There is only one legal certainty about Brexit. On 29 March 2019 EU law will cease to apply in the United Kingdom, as a result of the UK having given notice of withdrawal on 29 March 2017. This is clear from Article 50(2) of the Treaty on European Union.
Draft withdrawal agreement
A Draft Agreement on the withdrawal of the United Kingdom from the European Union was published on 19 March 2018 and has received broad political approval in principle on transitional arrangements.
The draft identifies three levels of agreement: green text is agreed at negotiators’ level and is subject only to technical legal revisions; yellow text is agreed on the policy objective but drafting changes or clarifications are required and text remaining text is proposed by the EU on which no agreement has yet been reached.
The draft addresses transitional arrangements for the UK withdrawal which is expected to end on 31 December 2020 (Article 121). EU law is generally applicable during that period (Article 122(1)), but subject to numerous exceptions. After expiry of the transitional period, EU law will cease to apply, except as may be agreed in the withdrawal agreement.
The Court of Justice of the EU will have jurisdiction to hear cases concerning EU law as applied in the UK for a period of eight years after the transitional period (Article 151) and its judgements will have the same effect in the UK as in the EU (Article 151).
It is notable that EU proposals to extend the directives on administrative cooperation in tax matters for five years remain unagreed (Articles 94 and 95). They are, Regulation (EU) No 904/2010 on administrative cooperation and combating VAT fraud, Regulation (EU) No 389/2012 of 2 May 2012 on administrative cooperation on excise duties and Directive 2010/24/EU of 16 March 2010 on mutual assistance for the recovery of claims relating to taxes, duties and other measures.
Curiously, one item that has been agreed is the indefinite immunity from UK taxation and social security contributions for EU officials and employees (Articles 106 to 108).
Brexit tax litigation
The post withdrawal legal regime has already attracted a significant tax related case. In Minister for Justice v O’Connor  IESC 3, the Irish Supreme Court has had to consider the implications of Brexit on the loss of fundamental rights for EU citizens in the UK if the UK ceases to be part of the EU. The case concerns an Irish national, Mr O’Connor. who was convicted of tax fraud in the UK. While on bail, Mr O’Connor fled to the Republic of Ireland. The UK sought to have him returned to the UK by the issue of a European Arrest Warrant. The European Arrest Warrant was resisted on the basis that Brexit gives rise to a situation where an EU citizen surrendered to UK is at risk of imprisonment there beyond time when UK is EU member of the Union. As a result, rights enjoyed as EU citizen are not available at that time. This would mean, in particular, that the protection of the EU Charter of Fundamental Rights of The European Union , or access to the Court of Justice of the EU, as well as rights in EU legislation establishing the European Arrest Warrant and on the transfer of prisoners to allow them to serve their sentences in their home states would no longer apply.The Irish Supreme Court concluded that the question should be referred to the Court of Justice of the EU.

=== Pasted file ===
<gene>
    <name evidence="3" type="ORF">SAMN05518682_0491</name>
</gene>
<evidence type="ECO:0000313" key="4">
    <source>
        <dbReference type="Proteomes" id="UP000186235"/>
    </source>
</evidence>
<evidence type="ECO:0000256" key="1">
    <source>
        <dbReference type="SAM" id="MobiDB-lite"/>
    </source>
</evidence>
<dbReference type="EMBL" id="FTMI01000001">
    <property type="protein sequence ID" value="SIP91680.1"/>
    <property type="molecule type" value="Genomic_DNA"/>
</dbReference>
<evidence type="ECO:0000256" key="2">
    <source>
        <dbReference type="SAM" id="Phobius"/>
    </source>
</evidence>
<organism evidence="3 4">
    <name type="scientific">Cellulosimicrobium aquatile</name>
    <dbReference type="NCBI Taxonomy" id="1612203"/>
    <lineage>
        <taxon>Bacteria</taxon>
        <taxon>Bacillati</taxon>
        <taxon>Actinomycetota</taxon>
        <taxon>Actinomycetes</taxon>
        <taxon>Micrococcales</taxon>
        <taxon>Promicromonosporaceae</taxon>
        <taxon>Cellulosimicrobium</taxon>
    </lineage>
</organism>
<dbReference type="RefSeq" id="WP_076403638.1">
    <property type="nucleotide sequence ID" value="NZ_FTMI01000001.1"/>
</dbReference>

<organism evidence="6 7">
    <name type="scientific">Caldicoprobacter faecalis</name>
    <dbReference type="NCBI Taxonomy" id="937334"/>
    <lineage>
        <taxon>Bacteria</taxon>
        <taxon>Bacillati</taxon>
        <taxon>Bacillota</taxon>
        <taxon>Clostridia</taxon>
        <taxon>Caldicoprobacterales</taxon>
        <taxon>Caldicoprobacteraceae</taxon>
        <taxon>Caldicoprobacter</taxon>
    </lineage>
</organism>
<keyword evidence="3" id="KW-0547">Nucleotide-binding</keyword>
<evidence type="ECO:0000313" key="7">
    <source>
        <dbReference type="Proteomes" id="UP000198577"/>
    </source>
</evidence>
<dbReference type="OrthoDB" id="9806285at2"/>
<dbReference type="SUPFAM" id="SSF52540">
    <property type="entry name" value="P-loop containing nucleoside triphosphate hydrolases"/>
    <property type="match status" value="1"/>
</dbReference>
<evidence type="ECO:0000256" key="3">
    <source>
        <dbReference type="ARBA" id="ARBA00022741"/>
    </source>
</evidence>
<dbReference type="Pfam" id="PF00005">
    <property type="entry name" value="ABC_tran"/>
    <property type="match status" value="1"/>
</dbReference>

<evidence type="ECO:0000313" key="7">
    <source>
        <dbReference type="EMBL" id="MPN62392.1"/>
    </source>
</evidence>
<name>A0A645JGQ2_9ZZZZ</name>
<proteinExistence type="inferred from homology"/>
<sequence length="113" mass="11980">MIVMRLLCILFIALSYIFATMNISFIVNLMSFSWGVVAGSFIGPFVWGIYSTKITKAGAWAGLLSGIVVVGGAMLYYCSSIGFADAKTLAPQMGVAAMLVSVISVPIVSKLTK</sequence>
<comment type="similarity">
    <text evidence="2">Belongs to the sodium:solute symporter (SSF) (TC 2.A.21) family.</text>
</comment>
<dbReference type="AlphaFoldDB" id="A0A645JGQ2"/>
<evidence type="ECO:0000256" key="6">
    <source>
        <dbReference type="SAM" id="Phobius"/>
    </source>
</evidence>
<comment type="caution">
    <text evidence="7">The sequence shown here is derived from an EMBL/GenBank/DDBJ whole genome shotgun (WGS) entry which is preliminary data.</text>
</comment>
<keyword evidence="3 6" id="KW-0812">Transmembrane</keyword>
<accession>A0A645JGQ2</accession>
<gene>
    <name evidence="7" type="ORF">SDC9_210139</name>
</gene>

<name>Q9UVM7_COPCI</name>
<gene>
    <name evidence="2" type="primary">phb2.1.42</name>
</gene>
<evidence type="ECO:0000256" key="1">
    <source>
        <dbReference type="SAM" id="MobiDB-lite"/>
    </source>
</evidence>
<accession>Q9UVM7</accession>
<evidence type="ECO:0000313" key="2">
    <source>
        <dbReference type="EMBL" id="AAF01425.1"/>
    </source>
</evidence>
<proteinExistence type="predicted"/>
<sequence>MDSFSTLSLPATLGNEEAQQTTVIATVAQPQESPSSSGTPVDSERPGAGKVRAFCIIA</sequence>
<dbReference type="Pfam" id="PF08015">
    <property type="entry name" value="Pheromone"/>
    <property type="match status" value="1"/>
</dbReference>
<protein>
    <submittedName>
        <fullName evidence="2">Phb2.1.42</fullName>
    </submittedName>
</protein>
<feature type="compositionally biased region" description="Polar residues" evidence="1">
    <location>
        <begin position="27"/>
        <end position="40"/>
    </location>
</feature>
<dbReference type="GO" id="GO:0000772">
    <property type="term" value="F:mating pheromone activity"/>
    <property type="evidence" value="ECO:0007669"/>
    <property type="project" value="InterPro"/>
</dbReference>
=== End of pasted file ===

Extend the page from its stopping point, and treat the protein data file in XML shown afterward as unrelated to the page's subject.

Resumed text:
Coercive powers of states
The coercive powers of the state in both criminal law and taxation are both recognised as matters that, in principle, will not be enforced by the foreign courts (See Schwarz on Tax Treaties, 5th Edition, Chapter 22). These powers can only be exercised by way of cooperation cross-border within a constitutional legal framework such as the EU, or by treaty between the states concerned. The exercise of these powers, and the civil and human rights safeguards against their abuse form part of an indissociable whole.
The same issue will arise in relation to other instruments for administrative cooperation between member states on exchange of information and assistance in collection of taxes. If the UK leaves the EU, then administrative cooperation in taxation between the UK and EU member states will be on an entirely different footing.
While the O’Connor case involves the loss of fundamental rights by a citizen of the EU under EU law as result of a withdrawal from the EU by the United Kingdom, British nationals will similarly loose those rights in relation to their tax affairs in the remaining member states.
Taxation and International Human and Civil Rights
Similar observations might be made about the context in which international administrative cooperation is exercised outside the EU. The multilateral Joint Convention on Administrative Assistance in Tax Matters was developed by the OECD and the Council of Europe for participation by members of those organisations only. Membership in each case required states to become party to the European Convention on Human Rights (ECHR) and to adhere to minimum standards of democracy and the rule of law. Since 2010, any state may be invited to become a party to the Convention.
British Prime Minister, Theresa May, who before the 2017 election said that she would like to see the Human Rights Act (which gives effect to the ECHR) go, has since only confirmed that the UK will remain a signatory to the European Convention of Human Rights for the next Parliament, that is until the elections scheduled for 2020. That will coincide with the end of the proposed transitional period for UK departure from the EU.
Cynics argue that these rights are only exploited by criminals and other not deserving of protection of civil and human rights. I grew up in Apartheid South Africa. I have been there before.
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